If Medvedev wins, he would become the first player outside the so-called Big Three—Federer, Novak Djokovic and Nadal—to win a major championship since Stan Wawrinka at the 2016 US Open, a span of 11 Grand Slam tournaments.
The remarkable summer of Daniil Medvedev continued at the U.S. Open on Friday night, as he fought his way into his first Grand Slam final.
Fifth-seeded Medvedev, a lanky and vexing player with an unconventional style, defeated unseeded Grigor Dimitrov, 7-6 (5), 6-4, 6-3, in a semifinal under the roof in Arthur Ashe Stadium. Medvedev is the first Russian man to reach the U.S. Open final since Marat Safin won the tournament in 2000.
Safin is also the last Russian man to win a Grand Slam tournament, the 2005 Australian Open. But Medvedev, who gained infamy earlier in the tournament for his boorish on-court behavior, still needs to win three tough sets in order to take home the winner’s trophy.
On Sunday, he will face No. 2 Rafael Nadal in the final. Nadal fought off a game challenge from No. 24 Matteo Berrettini, 7-6 (6), 6-4, 6-1, and is one win away from capturing his 19th Grand Slam title, which would put him one behind Roger Federer’s record.
Nadal is also searching for his fourth U.S. Open title. Medvedev has faced the left-handed Nadal only once: Last month Nadal beat Medvedev, 6-3, 6-0, in the final of the Rogers Cup in Montreal. It was the last time Medvedev lost.
“He’s one of the greatest champions in the history of our sport,” Medvedev said of Nadal. “He’s just a machine, a beast on the court. The energy he’s showing is just amazing. To play him in your first Grand Slam final should be — I want to say a funny thing. It’s not going to be a funny thing. But it’s going to be an amazing thing to live.”
Nadal was flattered to learn of Medvedev’s praise.
“Always is beautiful to hear nice things from your colleagues,” he said, adding, “I just I hope to be like this on Sunday.”
If Medvedev, 23, can win Sunday, he would become the first player outside the so-called Big Three — Federer, Novak Djokovic and Nadal — to win a major championship since Stan Wawrinka at the 2016 U.S. Open, a span of 11 Grand Slam tournaments.
For a while Friday night, it looked as if Berrettini, also 23, might be able to join Medvedev in that pursuit. Playing in his first Grand Slam semifinal and the first U.S. Open semifinal for an Italian man since 1977, Berrettini showed no fear on the big stage against Nadal.
He saved a set point in the first set and stayed close to the Spaniard shot for shot into the tiebreaker, where he had two set points of his own. But as it often is with Nadal, in the key moments — most notably a 23-shot rally at 6-6 — the opponent blinked first.
Berrettini hit a backhand into the net to give Nadal a set point, and then hit a forehand long. Nadal, knowing the course of the match had changed irreversibly, bent over, pumped both arms and yelled.
It stood in contrast to Medvedev’s muted celebration earlier in the day. As he has been doing since he won in Mason, Ohio, in August, Medvedev calmly walked to the net and shook hands with his opponent.
“I feel like it’s going to be my thing,” Medvedev said. “Just a funny thing with myself, not celebrating after the match and just looking at my team. ‘OK, I won. It’s done.’”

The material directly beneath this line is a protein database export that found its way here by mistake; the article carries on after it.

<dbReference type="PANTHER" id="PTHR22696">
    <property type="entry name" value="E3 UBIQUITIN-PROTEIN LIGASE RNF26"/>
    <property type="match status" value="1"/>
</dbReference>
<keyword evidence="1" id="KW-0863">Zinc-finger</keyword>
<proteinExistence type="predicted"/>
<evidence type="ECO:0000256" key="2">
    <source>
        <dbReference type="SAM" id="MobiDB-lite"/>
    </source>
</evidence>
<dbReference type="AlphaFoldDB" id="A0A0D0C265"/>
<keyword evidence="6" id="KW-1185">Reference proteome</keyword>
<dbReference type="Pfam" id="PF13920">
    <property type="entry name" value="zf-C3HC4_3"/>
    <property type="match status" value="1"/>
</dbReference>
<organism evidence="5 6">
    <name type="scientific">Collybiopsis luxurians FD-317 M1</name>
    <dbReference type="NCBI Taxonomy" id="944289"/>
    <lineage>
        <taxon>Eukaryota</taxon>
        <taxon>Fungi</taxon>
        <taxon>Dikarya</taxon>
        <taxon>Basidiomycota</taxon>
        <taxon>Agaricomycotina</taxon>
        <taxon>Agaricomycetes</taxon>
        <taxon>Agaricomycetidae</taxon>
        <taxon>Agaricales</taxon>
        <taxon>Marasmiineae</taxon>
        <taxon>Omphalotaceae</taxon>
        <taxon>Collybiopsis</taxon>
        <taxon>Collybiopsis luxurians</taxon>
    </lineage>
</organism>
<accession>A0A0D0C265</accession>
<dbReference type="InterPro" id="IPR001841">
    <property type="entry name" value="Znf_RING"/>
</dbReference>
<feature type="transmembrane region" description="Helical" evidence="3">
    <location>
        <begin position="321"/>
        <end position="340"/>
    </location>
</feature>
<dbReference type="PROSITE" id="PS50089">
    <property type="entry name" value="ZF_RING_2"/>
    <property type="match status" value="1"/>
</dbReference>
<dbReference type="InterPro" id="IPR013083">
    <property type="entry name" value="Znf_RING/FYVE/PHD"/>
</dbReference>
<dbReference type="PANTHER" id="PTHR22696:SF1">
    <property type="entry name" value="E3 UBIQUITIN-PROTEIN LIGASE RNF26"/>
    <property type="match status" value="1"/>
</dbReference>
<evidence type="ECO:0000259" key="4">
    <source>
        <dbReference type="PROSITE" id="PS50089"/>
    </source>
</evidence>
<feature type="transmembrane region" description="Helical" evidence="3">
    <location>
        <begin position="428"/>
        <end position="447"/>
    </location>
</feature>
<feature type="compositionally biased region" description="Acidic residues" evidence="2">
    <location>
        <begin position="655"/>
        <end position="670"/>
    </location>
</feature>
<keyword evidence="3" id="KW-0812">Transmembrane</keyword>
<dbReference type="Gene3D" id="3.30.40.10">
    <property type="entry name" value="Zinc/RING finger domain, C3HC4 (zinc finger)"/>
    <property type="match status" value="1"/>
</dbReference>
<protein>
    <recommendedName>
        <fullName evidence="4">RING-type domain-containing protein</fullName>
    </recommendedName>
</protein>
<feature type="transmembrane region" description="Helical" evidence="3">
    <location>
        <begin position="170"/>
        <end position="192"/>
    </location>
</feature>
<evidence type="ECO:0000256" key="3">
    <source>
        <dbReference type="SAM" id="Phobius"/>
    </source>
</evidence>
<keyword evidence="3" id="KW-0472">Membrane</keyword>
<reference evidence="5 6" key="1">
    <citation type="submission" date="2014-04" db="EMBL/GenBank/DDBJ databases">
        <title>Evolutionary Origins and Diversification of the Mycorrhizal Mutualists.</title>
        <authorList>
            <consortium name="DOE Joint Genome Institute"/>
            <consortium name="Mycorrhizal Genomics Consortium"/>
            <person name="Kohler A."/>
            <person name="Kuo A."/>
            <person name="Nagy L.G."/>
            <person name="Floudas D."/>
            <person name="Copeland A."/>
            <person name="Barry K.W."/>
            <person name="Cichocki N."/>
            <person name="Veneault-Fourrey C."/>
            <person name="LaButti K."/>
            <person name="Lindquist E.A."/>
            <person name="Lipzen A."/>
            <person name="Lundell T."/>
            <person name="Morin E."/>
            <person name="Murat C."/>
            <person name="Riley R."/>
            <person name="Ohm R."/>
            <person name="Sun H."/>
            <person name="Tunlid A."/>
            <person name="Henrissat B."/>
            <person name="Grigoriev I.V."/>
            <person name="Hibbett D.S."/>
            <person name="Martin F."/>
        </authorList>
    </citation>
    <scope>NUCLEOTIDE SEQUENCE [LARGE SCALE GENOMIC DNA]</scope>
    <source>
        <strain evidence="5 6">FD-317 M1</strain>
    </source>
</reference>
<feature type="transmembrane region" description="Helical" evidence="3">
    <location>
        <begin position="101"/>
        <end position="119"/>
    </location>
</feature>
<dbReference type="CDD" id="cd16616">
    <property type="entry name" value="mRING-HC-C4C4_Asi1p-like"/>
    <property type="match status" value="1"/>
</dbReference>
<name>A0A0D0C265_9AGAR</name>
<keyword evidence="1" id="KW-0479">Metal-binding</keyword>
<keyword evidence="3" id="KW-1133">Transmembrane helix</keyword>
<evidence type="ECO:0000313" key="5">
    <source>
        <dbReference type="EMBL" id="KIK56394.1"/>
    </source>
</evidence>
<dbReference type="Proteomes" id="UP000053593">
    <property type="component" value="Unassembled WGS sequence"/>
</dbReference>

Whether playing the role of villain, good guy or something down the middle, Medvedev just keeps winning. He also reached the finals of his previous three tournaments — in Washington, Montreal and Mason — and has gone 20-2 on hard courts this summer.
“When I was coming to the U.S., I didn’t know it would be that good,” Medvedev said in an on-court interview. “I have to say, I love USA.”
With that comment, he received more cheers, pushing himself further away from his earlier role as the villain of the tournament. He has repeatedly apologized for his actions in his third-round victory over Feliciano López, when he angrily snatched a towel from a ball person and was seen gesturing with his middle finger.
He insisted those actions were atypical and vowed to become better.
In fact, Medvedev, who likes to play chess, said that when he is away from tennis, he is remarkably calm and reserved.
“To make me angry, you need to do something crazy for one week in a row,” he said. “You need to, I don’t know, come to my hotel, knock on my door at 6 in the morning for seven days in a row. Then I’m going to be maybe mad a little bit. If not, I’m really calm.”
On the court, Medvedev is known for his wide variety of shots, including a hard, flat backhand and a forehand characterized by an unusual windup and follow-through. He has the ability to force opponents into mistakes, either through mishits or poor decisions. Dimitrov, who had beaten Federer three nights before, demonstrated both Friday.
“He’s awkward to play against,” Jim Courier, the television analyst and four-time major champion, said of Medvedev. “It’s quirky. He’s sneaky fast. Obviously, clever and a natural gamer. There’s no question that he played chess in his developing years, and he has translated those skills onto the tennis court.”
Now the task of solving Medvedev falls to Nadal, who could draw tantalizingly close to Federer and raise the possibility of passing him next year.
“Of course, I would love to be the one who achieves more Grand Slams,” Nadal said. “But I still sleep very well without being the one who have more Grand Slams. I am happy about my career. I am very happy about what I’m doing. I’m going to keep working hard to try to produce chances. Sunday is one. It’s just one more chance, that’s all.
“My opponents are going to keep playing. If I’m able to win on Sunday, it will be amazing. If I lose, I hope to keep having chances in the future.”
© 2019 The New York Times